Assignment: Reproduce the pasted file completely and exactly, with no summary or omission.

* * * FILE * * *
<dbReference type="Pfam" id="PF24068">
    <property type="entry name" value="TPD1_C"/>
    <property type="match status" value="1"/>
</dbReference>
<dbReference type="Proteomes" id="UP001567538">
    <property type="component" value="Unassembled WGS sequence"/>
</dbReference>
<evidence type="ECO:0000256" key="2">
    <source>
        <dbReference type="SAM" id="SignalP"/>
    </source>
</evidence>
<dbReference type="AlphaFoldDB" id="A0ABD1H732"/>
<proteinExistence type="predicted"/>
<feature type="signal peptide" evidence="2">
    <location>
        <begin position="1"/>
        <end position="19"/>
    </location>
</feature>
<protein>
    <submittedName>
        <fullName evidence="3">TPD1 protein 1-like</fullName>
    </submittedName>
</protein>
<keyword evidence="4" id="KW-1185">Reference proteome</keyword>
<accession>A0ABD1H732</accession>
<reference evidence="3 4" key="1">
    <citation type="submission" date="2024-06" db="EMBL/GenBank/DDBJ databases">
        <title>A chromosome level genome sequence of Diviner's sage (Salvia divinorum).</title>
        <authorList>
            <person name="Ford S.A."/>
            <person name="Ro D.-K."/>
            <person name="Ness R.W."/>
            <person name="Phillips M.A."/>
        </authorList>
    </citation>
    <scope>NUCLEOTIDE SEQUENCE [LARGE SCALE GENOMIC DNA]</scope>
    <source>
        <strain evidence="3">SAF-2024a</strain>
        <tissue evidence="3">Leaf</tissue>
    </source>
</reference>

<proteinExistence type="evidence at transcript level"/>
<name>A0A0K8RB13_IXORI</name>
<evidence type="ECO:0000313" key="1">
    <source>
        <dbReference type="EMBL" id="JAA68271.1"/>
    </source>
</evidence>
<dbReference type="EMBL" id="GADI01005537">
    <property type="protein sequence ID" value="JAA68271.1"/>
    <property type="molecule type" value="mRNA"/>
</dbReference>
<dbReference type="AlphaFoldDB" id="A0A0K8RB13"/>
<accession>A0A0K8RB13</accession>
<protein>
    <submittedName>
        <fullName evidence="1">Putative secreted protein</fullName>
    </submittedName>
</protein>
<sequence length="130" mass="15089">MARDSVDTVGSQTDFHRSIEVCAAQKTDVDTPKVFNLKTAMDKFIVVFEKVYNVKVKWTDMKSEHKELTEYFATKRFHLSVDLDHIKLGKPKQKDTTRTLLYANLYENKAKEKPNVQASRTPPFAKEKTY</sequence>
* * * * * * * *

<dbReference type="Pfam" id="PF24068">
    <property type="entry name" value="TPD1_C"/>
    <property type="match status" value="1"/>
</dbReference>
<dbReference type="Proteomes" id="UP001567538">
    <property type="component" value="Unassembled WGS sequence"/>
</dbReference>
<evidence type="ECO:0000256" key="2">
    <source>
        <dbReference type="SAM" id="SignalP"/>
    </source>
</evidence>
<dbReference type="AlphaFoldDB" id="A0ABD1H732"/>
<proteinExistence type="predicted"/>
<feature type="signal peptide" evidence="2">
    <location>
        <begin position="1"/>
        <end position="19"/>
    </location>
</feature>
<protein>
    <submittedName>
        <fullName evidence="3">TPD1 protein 1-like</fullName>
    </submittedName>
</protein>
<keyword evidence="4" id="KW-1185">Reference proteome</keyword>
<accession>A0ABD1H732</accession>
<reference evidence="3 4" key="1">
    <citation type="submission" date="2024-06" db="EMBL/GenBank/DDBJ databases">
        <title>A chromosome level genome sequence of Diviner's sage (Salvia divinorum).</title>
        <authorList>
            <person name="Ford S.A."/>
            <person name="Ro D.-K."/>
            <person name="Ness R.W."/>
            <person name="Phillips M.A."/>
        </authorList>
    </citation>
    <scope>NUCLEOTIDE SEQUENCE [LARGE SCALE GENOMIC DNA]</scope>
    <source>
        <strain evidence="3">SAF-2024a</strain>
        <tissue evidence="3">Leaf</tissue>
    </source>
</reference>

<proteinExistence type="evidence at transcript level"/>
<name>A0A0K8RB13_IXORI</name>
<evidence type="ECO:0000313" key="1">
    <source>
        <dbReference type="EMBL" id="JAA68271.1"/>
    </source>
</evidence>
<dbReference type="EMBL" id="GADI01005537">
    <property type="protein sequence ID" value="JAA68271.1"/>
    <property type="molecule type" value="mRNA"/>
</dbReference>
<dbReference type="AlphaFoldDB" id="A0A0K8RB13"/>
<accession>A0A0K8RB13</accession>
<protein>
    <submittedName>
        <fullName evidence="1">Putative secreted protein</fullName>
    </submittedName>
</protein>
<sequence length="130" mass="15089">MARDSVDTVGSQTDFHRSIEVCAAQKTDVDTPKVFNLKTAMDKFIVVFEKVYNVKVKWTDMKSEHKELTEYFATKRFHLSVDLDHIKLGKPKQKDTTRTLLYANLYENKAKEKPNVQASRTPPFAKEKTY</sequence>